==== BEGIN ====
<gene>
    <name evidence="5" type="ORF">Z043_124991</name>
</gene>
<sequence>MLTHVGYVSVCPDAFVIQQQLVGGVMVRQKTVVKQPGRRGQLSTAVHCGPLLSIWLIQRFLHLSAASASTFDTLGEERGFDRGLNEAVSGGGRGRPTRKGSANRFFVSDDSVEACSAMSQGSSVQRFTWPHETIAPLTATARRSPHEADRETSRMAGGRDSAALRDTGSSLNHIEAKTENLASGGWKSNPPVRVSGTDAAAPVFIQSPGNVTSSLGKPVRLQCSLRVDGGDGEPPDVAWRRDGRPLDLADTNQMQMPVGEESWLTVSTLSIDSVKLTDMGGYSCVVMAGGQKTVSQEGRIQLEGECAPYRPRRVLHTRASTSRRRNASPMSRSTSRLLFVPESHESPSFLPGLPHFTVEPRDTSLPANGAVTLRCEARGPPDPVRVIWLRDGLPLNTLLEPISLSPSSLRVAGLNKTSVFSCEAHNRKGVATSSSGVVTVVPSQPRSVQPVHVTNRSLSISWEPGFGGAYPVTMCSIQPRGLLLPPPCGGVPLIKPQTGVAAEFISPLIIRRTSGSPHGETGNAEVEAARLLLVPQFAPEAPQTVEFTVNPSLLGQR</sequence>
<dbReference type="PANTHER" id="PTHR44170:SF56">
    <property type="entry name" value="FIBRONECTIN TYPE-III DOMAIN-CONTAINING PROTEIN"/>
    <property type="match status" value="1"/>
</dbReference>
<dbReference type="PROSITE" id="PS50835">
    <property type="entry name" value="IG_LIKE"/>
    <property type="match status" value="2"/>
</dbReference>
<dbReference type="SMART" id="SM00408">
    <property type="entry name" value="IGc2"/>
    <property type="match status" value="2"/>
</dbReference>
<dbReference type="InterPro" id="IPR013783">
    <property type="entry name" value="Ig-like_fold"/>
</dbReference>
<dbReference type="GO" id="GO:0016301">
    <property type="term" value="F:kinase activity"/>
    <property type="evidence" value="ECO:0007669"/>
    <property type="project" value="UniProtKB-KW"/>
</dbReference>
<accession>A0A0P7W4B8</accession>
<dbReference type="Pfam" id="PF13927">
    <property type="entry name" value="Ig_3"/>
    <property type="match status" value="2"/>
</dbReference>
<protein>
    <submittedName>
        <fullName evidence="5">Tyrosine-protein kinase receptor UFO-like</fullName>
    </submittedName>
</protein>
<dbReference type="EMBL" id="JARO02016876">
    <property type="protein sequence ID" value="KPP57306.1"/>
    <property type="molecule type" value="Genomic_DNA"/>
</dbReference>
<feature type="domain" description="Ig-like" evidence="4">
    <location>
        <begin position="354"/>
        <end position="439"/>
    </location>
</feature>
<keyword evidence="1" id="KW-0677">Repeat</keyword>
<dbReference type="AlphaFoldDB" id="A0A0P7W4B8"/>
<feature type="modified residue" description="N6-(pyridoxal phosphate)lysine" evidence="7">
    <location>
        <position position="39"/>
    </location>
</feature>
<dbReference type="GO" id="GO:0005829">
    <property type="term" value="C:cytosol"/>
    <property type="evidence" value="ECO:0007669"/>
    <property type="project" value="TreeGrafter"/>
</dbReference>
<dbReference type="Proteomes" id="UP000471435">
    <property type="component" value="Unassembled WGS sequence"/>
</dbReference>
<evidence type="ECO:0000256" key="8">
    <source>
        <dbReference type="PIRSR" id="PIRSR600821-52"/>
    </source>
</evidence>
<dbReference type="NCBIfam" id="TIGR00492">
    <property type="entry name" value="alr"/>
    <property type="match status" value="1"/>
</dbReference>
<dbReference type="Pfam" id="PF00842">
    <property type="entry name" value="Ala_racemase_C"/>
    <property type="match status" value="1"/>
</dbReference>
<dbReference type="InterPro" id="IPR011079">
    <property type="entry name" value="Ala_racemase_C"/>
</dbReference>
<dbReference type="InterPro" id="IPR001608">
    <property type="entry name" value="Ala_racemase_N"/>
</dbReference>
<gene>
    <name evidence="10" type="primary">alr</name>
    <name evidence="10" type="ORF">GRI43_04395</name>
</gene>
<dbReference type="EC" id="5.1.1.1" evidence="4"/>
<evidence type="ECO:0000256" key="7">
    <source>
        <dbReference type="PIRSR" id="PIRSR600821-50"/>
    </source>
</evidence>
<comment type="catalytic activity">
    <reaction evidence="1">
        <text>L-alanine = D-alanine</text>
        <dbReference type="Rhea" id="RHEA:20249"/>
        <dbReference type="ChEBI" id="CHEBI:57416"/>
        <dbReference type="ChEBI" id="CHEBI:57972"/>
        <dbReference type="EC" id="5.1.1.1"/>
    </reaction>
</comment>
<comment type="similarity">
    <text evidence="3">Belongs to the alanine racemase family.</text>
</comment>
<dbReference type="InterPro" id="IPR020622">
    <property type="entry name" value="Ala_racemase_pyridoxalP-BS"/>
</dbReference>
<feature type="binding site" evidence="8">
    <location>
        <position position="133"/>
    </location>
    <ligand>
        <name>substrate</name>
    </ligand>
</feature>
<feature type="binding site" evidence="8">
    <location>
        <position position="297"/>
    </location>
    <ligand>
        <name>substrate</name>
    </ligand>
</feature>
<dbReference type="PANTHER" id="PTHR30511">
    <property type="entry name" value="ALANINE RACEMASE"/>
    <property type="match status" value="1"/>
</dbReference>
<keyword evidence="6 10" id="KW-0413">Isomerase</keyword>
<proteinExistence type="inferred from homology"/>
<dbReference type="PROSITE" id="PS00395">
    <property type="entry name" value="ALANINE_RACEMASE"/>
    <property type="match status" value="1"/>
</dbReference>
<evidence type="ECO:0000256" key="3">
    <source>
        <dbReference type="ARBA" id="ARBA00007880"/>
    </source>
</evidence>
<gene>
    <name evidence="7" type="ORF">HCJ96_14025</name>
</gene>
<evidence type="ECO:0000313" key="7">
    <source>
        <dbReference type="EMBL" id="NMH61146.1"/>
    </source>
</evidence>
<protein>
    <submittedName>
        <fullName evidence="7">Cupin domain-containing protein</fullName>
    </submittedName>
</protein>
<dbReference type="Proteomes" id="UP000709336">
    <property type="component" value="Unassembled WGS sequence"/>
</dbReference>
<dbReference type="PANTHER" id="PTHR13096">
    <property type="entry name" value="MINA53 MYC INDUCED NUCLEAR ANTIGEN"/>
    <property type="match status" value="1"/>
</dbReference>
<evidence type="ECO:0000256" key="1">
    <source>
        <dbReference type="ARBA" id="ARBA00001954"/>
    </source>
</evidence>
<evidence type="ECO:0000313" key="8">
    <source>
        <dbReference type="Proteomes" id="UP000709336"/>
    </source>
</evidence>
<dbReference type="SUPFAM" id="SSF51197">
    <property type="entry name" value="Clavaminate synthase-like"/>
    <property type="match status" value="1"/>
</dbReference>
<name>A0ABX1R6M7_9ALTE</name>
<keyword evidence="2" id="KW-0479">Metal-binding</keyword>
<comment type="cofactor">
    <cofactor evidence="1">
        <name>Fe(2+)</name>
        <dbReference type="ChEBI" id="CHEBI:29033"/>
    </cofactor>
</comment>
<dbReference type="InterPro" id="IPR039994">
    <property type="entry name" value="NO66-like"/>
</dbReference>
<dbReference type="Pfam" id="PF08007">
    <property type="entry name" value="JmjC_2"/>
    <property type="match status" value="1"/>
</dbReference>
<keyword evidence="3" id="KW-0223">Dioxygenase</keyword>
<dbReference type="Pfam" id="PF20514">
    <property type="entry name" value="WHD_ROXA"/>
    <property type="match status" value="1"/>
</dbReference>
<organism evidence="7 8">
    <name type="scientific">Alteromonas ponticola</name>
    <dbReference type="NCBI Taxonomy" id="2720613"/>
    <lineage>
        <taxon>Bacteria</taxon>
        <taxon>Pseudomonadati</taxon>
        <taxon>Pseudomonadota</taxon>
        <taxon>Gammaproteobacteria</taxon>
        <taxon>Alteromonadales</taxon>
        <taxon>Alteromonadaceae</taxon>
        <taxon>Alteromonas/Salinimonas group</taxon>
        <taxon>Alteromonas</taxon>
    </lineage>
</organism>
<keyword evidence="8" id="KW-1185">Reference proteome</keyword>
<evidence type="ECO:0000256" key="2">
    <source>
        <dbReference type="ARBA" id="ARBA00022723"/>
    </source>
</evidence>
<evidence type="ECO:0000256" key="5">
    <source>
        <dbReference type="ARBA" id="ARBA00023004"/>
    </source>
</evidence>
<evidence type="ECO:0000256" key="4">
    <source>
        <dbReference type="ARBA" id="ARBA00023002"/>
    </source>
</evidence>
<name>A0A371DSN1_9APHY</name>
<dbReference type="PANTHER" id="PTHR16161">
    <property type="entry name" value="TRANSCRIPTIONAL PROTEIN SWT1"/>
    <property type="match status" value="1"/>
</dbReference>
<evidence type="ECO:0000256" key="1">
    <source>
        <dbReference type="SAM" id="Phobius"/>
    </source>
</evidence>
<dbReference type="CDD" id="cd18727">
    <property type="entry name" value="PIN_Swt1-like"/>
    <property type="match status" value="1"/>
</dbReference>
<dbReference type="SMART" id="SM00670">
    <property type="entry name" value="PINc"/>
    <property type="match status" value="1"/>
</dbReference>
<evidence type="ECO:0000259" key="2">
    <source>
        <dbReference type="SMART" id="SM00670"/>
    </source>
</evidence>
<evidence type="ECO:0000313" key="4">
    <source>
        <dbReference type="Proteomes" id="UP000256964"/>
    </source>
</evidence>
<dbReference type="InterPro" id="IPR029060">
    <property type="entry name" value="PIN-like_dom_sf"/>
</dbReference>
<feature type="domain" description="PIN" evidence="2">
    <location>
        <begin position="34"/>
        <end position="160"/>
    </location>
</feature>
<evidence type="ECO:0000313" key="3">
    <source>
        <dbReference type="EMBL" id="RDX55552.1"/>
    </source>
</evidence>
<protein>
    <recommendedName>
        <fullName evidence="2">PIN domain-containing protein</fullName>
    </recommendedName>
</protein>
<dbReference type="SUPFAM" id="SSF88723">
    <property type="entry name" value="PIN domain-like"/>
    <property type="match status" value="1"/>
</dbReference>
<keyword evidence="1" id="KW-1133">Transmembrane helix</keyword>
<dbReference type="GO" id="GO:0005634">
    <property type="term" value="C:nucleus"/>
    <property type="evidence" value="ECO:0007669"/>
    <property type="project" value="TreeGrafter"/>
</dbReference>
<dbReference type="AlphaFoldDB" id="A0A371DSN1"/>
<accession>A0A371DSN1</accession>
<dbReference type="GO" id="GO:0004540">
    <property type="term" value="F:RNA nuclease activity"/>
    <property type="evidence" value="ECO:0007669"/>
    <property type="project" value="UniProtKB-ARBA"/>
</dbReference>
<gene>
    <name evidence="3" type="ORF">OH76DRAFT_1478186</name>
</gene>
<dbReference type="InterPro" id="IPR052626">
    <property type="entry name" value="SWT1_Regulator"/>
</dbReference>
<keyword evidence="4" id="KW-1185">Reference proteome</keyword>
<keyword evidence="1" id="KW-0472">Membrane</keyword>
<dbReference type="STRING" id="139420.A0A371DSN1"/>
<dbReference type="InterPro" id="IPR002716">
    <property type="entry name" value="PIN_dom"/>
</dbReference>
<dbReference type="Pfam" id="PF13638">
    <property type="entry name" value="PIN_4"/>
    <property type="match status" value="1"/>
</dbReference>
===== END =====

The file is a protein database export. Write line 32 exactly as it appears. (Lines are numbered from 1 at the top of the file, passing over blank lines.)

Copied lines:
        <fullName evidence="5">Tyrosine-protein kinase receptor UFO-like</fullName>